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Russia's Soup Sandwich
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To say I’m shocked by how terrible Russia’s military has been from both a strategic and tactical standpoint since the moment they whimsically undertook the invasion of another country would be a woeful understatement. I mean, they’re bad. Regardless of what happens from here on out, they've shattered the fantasy that the Russian army is one of the most fearsome on the planet.
Amongst Washington bobbleheads, there was a consensus stretching back years before the conflict even started that the Ukrainians would never prevail against Moscow’s superior numbers and military might. Of course, that consensus assumed the definitude of the countless Russian military journals that foretold how this invasion would play out if it were ever given the green light.
No-go on that one, esteemed intellectuals.
Ask any U.S./NATO-nation observers for their assessment of this invasion, and I'd bet my bottom dollar they'd all say more or less the same thing: Despite almost a year’s worth of preparation by the Russian armed forces massing at several points along the Ukrainian border — to say nothing of all the years Putin sat stewing about the U.S. and NATO and the West and how outrageous it was that Ukraine wasn't his — the invasion is a “disaster and a borderline failure,” as one former U.S. military officer, now working as a civilian contractor in Poland, said.
Russia’s air force, which is supposed to be “one of the world’s most advanced,” still doesn’t have air superiority; their ground assaults have all been at a snail’s pace; tragicomic supply and logistical issues abound; and the number of Russian soldiers KIA in only fifteen days is almost difficult to fathom.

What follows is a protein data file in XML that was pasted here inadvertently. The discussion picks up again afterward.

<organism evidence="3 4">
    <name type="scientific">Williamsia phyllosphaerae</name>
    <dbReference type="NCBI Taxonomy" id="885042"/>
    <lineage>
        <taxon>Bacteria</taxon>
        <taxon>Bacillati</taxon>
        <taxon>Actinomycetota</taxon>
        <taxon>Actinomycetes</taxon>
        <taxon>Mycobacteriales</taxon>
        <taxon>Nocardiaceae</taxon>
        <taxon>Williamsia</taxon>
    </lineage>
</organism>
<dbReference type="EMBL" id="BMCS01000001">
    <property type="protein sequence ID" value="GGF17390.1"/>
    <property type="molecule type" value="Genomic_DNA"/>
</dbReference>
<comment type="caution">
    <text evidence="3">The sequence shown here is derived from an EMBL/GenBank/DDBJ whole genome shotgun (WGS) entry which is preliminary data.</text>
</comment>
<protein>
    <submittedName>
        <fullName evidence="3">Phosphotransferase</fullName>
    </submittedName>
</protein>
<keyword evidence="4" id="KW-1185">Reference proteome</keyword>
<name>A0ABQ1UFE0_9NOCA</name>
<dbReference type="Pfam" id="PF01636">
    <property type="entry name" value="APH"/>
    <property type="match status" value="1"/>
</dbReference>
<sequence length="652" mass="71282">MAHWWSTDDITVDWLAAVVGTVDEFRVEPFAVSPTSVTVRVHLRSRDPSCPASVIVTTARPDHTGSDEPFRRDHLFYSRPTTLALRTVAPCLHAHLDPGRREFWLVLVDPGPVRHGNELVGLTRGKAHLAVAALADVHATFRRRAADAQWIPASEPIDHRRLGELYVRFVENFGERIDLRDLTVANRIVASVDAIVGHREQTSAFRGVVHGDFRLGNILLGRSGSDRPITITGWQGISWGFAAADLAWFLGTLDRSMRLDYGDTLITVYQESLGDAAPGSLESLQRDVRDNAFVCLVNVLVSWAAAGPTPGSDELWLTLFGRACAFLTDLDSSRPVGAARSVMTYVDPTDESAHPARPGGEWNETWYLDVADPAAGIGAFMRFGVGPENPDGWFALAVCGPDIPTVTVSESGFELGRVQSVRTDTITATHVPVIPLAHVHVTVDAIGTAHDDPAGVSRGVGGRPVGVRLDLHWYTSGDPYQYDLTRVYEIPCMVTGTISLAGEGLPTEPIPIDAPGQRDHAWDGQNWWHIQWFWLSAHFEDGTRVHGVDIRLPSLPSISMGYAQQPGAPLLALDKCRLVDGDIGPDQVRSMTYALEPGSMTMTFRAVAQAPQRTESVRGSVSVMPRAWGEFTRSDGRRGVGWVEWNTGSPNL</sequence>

I want to stress that, with regards to everything hereon in this post, the situation is very fluid—numbers change every day, the ebb and flow of combat is unpredictable, and the “fog of war” is very real. As such, I think that vis-a-vis casualties it’d be prudent to consider several different sources to narrow down an accurate guesstimate.
Since I first started writing this post I've had to update it several times, but as of 01:52 Saturday 3/12/22, this is the most recent estimate from U.S. officials I could find:
Folks, that many Russian KIA is insane.
It's so easy to treat these numbers as abstractions—we see high figures and they mean nothing to us because we've been desensitized in all manner of ways by a media-saturated culture that renders us ignorant and unmoored if we're not too careful.
Just pause for a moment and reflect on the fact that every single one of these men, most of them as young as 18 and no older than 40, are sons. They have mothers. Families. Friends. And while many people seem more than happy to unanimously condemn all Russians as evil Nazis, with some morons even vandalizing and destroying local businesses and restaurants owned by Russian Americans — (“Take that, Putin, you wretched rat!”) — I feel like it's yet another attempt to remove moral complexity from a situation most of us would feel much better about if we could treat it as a simple binary issue in which the good side and the bad side are clearly delineated—but only if it feels good to publicly posture as being on the good side.
But so yes, now consider that the actual tally is likely much higher than the one provided by U.S. officials.